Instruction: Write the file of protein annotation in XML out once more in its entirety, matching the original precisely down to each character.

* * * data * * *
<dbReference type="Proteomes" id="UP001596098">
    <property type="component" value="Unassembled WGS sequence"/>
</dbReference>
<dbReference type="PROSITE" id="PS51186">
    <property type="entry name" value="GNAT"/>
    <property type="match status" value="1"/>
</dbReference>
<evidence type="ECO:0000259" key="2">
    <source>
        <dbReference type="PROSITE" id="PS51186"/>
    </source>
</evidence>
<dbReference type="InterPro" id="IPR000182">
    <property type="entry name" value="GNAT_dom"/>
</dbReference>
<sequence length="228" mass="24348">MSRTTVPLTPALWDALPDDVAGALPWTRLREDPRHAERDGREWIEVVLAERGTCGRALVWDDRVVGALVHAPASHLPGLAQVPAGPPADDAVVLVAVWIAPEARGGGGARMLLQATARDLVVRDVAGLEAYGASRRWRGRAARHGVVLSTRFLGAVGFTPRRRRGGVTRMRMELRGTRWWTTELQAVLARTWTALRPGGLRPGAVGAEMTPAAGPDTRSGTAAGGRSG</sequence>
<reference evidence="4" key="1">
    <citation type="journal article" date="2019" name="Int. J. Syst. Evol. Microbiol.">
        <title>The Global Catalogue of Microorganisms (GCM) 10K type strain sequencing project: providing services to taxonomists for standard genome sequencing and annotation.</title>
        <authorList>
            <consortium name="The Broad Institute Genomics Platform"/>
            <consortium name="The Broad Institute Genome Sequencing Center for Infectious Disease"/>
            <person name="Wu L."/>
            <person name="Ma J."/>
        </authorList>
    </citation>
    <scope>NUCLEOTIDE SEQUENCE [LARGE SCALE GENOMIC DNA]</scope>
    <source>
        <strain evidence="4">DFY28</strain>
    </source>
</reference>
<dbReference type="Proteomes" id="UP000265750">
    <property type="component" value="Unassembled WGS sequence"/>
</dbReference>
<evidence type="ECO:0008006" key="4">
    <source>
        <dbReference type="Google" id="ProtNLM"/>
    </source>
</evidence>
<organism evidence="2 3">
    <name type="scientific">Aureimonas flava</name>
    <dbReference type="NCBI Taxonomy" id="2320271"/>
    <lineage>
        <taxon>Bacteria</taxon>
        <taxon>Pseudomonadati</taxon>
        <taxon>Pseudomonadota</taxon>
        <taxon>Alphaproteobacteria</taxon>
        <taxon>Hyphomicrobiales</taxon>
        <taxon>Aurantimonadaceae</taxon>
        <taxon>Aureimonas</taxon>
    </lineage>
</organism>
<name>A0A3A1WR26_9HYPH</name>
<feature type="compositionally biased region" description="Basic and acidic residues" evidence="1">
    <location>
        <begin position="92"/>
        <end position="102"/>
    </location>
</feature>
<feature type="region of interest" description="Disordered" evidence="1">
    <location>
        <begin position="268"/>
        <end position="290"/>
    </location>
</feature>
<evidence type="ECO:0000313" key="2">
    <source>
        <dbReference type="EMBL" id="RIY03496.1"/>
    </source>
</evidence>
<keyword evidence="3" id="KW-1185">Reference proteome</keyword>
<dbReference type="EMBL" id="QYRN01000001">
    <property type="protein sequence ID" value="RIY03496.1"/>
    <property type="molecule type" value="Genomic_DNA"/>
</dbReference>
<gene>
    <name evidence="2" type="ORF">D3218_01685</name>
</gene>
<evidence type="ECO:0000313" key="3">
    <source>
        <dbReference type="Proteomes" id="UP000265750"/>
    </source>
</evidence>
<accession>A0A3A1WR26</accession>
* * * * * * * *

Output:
<dbReference type="Proteomes" id="UP001596098">
    <property type="component" value="Unassembled WGS sequence"/>
</dbReference>
<dbReference type="PROSITE" id="PS51186">
    <property type="entry name" value="GNAT"/>
    <property type="match status" value="1"/>
</dbReference>
<evidence type="ECO:0000259" key="2">
    <source>
        <dbReference type="PROSITE" id="PS51186"/>
    </source>
</evidence>
<dbReference type="InterPro" id="IPR000182">
    <property type="entry name" value="GNAT_dom"/>
</dbReference>
<sequence length="228" mass="24348">MSRTTVPLTPALWDALPDDVAGALPWTRLREDPRHAERDGREWIEVVLAERGTCGRALVWDDRVVGALVHAPASHLPGLAQVPAGPPADDAVVLVAVWIAPEARGGGGARMLLQATARDLVVRDVAGLEAYGASRRWRGRAARHGVVLSTRFLGAVGFTPRRRRGGVTRMRMELRGTRWWTTELQAVLARTWTALRPGGLRPGAVGAEMTPAAGPDTRSGTAAGGRSG</sequence>
<reference evidence="4" key="1">
    <citation type="journal article" date="2019" name="Int. J. Syst. Evol. Microbiol.">
        <title>The Global Catalogue of Microorganisms (GCM) 10K type strain sequencing project: providing services to taxonomists for standard genome sequencing and annotation.</title>
        <authorList>
            <consortium name="The Broad Institute Genomics Platform"/>
            <consortium name="The Broad Institute Genome Sequencing Center for Infectious Disease"/>
            <person name="Wu L."/>
            <person name="Ma J."/>
        </authorList>
    </citation>
    <scope>NUCLEOTIDE SEQUENCE [LARGE SCALE GENOMIC DNA]</scope>
    <source>
        <strain evidence="4">DFY28</strain>
    </source>
</reference>
<dbReference type="Proteomes" id="UP000265750">
    <property type="component" value="Unassembled WGS sequence"/>
</dbReference>
<evidence type="ECO:0008006" key="4">
    <source>
        <dbReference type="Google" id="ProtNLM"/>
    </source>
</evidence>
<organism evidence="2 3">
    <name type="scientific">Aureimonas flava</name>
    <dbReference type="NCBI Taxonomy" id="2320271"/>
    <lineage>
        <taxon>Bacteria</taxon>
        <taxon>Pseudomonadati</taxon>
        <taxon>Pseudomonadota</taxon>
        <taxon>Alphaproteobacteria</taxon>
        <taxon>Hyphomicrobiales</taxon>
        <taxon>Aurantimonadaceae</taxon>
        <taxon>Aureimonas</taxon>
    </lineage>
</organism>
<name>A0A3A1WR26_9HYPH</name>
<feature type="compositionally biased region" description="Basic and acidic residues" evidence="1">
    <location>
        <begin position="92"/>
        <end position="102"/>
    </location>
</feature>
<feature type="region of interest" description="Disordered" evidence="1">
    <location>
        <begin position="268"/>
        <end position="290"/>
    </location>
</feature>
<evidence type="ECO:0000313" key="2">
    <source>
        <dbReference type="EMBL" id="RIY03496.1"/>
    </source>
</evidence>
<keyword evidence="3" id="KW-1185">Reference proteome</keyword>
<dbReference type="EMBL" id="QYRN01000001">
    <property type="protein sequence ID" value="RIY03496.1"/>
    <property type="molecule type" value="Genomic_DNA"/>
</dbReference>
<gene>
    <name evidence="2" type="ORF">D3218_01685</name>
</gene>
<evidence type="ECO:0000313" key="3">
    <source>
        <dbReference type="Proteomes" id="UP000265750"/>
    </source>
</evidence>
<accession>A0A3A1WR26</accession>